Where else can you have a bye, as the Lions did, and move UP in the standings? Where else can you look like a chump one week and emerge as a potential champ the next? Where else can you be 0-3 and still be considered a contender?

If there's anything that the Lions should be thankful for this season, it's that they play in the North. It just might be their saving grace this year, a season in which 8-8 just might git 'er done. It may even be considered a blessing that the Lions are in the North. And you can count the blessings the Lions have had since Matt Millen took over on one middle finger.

The Lions now have the equivalent of a Mulligan -- a do-over. Their putrid loss to the Bears was almost completely negated by the events that happened yesterday. The Bears lost and are 1-2, the Vikings won just to GET to 1-2, and the Packers are a very un-Brett Favre-like 0-3. That puts the boys in Honolulu Blue in first place, folks, and while you are stifling your giggles, the facts are the facts: the Lions lead their division.

Of course, there is a trip to Tampa to face the 3-0 Bucs, so this being-in-first place-alone stuff is liable to not last very long. Still, the Lions are a first place team, and it's time they start acting like it. This NFC North can be theirs for the taking. The problem is, each of the other squads that play there can say the same thing -- even the winless Pack. It's a ghoulish, nasty looking division that is setting pro football back a few years, but what the heck? Just ask the San Diego Padres if they will make any apologies for being in the playoffs with what might be a below .500 record.

Actually, this is probably exactly the division the Lions need right about now -- kind of like a starter division for league beginners. They can still get the flavor of contention without playing much better than .500 the whole season. They can pretend to be a playoff club and yet nobody will take them seriously nor feel the need to bring their "A" game, like the REAL winners in the NFC (read: Eagles).

So enjoy your first place Detroit Lions while you can, because in this division, you can be in last place in a couple weeks. The joys of parity.

Sunday, September 25, 2005

For The Losers And Their Fans, September The Cruelest Of Baseball Months

(the following column can also be viewed at, where a new column from yours truly appears each Sunday or Monday. They will also appear here for your reading pleasure. For archives of my columns there, go to and click on "Columnists")

Surely there must be dozens of things sadder than September baseball when played by two losing teams, but I’ll be darned if I can think of any.

September can be an awful, cruel, almost unbearable month for players, coaches, fans and even broadcasters of teams who are hopelessly out of playoff contention. If the Tigers and Royals play a game and nobody comes to watch, does it make an impact?

Meaningless baseball has become a staple around these parts -- 12 years in a row and counting -- and it’s a shame, because more and more folks, especially the younger ones, are getting the idea that that’s what baseball is like in Detroit, because that’s all they’ve ever known.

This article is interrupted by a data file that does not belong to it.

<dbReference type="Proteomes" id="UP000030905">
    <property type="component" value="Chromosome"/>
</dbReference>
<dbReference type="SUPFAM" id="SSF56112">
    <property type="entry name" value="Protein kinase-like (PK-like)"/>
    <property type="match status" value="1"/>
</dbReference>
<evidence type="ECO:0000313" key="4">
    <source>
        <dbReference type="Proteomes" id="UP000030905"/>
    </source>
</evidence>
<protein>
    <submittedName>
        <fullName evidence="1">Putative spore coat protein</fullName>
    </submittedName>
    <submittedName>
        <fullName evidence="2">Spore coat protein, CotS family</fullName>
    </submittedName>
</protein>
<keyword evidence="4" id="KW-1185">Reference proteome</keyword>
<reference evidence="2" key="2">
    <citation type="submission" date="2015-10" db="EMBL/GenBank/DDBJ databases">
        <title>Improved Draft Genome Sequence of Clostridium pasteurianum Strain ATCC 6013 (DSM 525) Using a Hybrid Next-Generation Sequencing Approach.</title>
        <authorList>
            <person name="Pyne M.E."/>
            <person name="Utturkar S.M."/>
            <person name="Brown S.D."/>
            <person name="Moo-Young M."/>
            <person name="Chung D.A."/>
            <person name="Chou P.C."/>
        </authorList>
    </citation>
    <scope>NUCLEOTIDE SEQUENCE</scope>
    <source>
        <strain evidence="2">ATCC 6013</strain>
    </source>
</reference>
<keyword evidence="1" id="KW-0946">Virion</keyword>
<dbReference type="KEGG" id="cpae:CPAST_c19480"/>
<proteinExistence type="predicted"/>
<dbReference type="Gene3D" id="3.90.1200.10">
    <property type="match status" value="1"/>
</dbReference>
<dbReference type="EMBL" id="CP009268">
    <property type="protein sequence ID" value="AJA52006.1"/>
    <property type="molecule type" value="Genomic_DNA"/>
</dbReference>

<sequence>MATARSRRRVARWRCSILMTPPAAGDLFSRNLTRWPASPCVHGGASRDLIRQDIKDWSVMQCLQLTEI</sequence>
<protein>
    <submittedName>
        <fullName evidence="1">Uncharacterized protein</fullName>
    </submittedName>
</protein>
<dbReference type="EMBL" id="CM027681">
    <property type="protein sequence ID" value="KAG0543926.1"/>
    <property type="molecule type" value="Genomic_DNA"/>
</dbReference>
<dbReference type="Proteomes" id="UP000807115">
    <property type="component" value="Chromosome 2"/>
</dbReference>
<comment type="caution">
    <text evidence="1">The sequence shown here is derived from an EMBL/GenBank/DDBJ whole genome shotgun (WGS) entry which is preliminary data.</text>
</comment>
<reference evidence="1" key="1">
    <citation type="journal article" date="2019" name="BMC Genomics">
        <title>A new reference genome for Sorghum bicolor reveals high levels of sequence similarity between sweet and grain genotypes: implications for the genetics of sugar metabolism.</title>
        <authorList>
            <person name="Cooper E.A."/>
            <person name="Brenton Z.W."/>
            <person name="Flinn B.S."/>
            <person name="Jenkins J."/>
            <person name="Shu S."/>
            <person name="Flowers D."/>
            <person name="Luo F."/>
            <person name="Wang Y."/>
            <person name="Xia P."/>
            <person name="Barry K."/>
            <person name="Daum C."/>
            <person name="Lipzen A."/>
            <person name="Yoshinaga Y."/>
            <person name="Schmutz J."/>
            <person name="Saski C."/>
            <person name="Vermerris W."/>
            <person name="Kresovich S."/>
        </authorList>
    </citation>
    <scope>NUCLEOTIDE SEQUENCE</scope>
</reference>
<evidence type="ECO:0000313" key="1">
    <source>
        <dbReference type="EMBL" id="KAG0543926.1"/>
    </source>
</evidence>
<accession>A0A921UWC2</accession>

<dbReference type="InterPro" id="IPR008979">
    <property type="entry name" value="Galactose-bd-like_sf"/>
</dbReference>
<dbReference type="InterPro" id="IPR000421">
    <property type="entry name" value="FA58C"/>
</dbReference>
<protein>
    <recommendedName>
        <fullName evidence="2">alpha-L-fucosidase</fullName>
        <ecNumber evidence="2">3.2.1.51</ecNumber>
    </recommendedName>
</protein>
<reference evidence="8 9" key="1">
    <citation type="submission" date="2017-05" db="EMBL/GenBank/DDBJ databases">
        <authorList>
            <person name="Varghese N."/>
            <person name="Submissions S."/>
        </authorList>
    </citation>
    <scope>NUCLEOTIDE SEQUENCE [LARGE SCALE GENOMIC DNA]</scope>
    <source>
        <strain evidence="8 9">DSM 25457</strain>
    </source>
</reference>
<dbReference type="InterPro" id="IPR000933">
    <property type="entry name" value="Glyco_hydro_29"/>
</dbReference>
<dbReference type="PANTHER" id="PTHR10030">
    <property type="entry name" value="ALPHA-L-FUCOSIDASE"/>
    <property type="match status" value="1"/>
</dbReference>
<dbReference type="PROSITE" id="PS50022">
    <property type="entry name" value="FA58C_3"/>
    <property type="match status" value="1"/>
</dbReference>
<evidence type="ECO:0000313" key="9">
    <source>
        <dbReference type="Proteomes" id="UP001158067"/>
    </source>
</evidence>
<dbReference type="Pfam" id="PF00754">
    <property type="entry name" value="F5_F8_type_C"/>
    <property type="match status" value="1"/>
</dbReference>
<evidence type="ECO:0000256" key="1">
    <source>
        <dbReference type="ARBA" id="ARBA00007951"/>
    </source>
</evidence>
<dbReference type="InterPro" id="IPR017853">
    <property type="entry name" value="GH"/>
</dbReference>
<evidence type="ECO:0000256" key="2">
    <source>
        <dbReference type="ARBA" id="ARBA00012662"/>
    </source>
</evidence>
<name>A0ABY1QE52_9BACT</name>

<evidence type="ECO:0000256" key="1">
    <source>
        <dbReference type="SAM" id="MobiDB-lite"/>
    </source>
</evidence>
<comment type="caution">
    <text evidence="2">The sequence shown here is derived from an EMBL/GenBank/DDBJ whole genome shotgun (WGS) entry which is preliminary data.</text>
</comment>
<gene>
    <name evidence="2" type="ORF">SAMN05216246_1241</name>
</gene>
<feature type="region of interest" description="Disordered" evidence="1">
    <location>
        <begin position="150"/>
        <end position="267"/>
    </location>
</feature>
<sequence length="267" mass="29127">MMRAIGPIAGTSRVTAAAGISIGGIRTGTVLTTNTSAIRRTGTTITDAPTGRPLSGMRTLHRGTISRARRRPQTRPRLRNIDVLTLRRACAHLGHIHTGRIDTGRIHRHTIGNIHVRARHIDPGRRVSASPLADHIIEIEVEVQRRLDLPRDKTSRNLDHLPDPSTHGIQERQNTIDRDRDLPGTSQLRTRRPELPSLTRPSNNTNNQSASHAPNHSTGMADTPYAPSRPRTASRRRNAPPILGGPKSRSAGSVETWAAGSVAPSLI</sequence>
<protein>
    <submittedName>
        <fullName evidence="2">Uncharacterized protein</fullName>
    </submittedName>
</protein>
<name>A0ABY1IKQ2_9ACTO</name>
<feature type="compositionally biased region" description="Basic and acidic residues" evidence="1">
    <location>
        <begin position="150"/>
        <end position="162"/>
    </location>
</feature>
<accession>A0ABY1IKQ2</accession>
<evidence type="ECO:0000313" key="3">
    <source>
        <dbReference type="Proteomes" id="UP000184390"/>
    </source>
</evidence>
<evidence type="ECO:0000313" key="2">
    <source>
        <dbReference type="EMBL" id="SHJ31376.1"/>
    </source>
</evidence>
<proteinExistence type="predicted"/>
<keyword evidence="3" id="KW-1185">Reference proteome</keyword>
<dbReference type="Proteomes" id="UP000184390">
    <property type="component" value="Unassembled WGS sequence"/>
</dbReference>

It didn’t used to be this way, of course. A Tigers ticket in September was a hot little item, and there was electricity in the air as you walked from your car to the old ballpark, eagerly anticipating the start of a big three-game series with the Blue Jays or Red Sox or Orioles in town. Now, we’ve even become accustomed to the games meaning very little as early as June, so by the time September hits, the Tigers are pushed so far back to the recesses of our minds, we’re becoming numb to their ineptitude.

But when you package it all together -- the end of summer, the start of school, the complete removal of any playoff aspirations, the weariness of a long season made even longer by all the losing -- baseball games played by losers in September are about as nasty as it gets. Typically, attendance has dwindled by that time, leaving the players to perform in front of scores of empty seats, and let’s face it, the results of those ballgames simply don’t matter in the scheme of things. You almost think that fans who bother to show up for such games should be paid for their efforts. And believe me, it is an effort to watch such inconsequential competition.

For the winners, there is talk in September of magic numbers and which pitchers will get the starts during the playoffs and how every game is a big game, while the losers drag themselves to the park and play mostly for statistical padding and professional pride, if they have any left at that point. And how can any announcer get himself psyched up and excited about the Devil Rays against the Mariners right about now?

It’s funny how years of losing can lower expectations, by the way. Not anymore is there talk of the Tigers actually making the playoffs. Instead, we keep being told the goal of this franchise is "to play meaningful games in September." So I guess it could be called serio-comic that the Tigers are still trying to find a way to play "meaningful games" prior to Memorial Day. And there ain’t nothing comic about the fact that I am not kidding when I say that.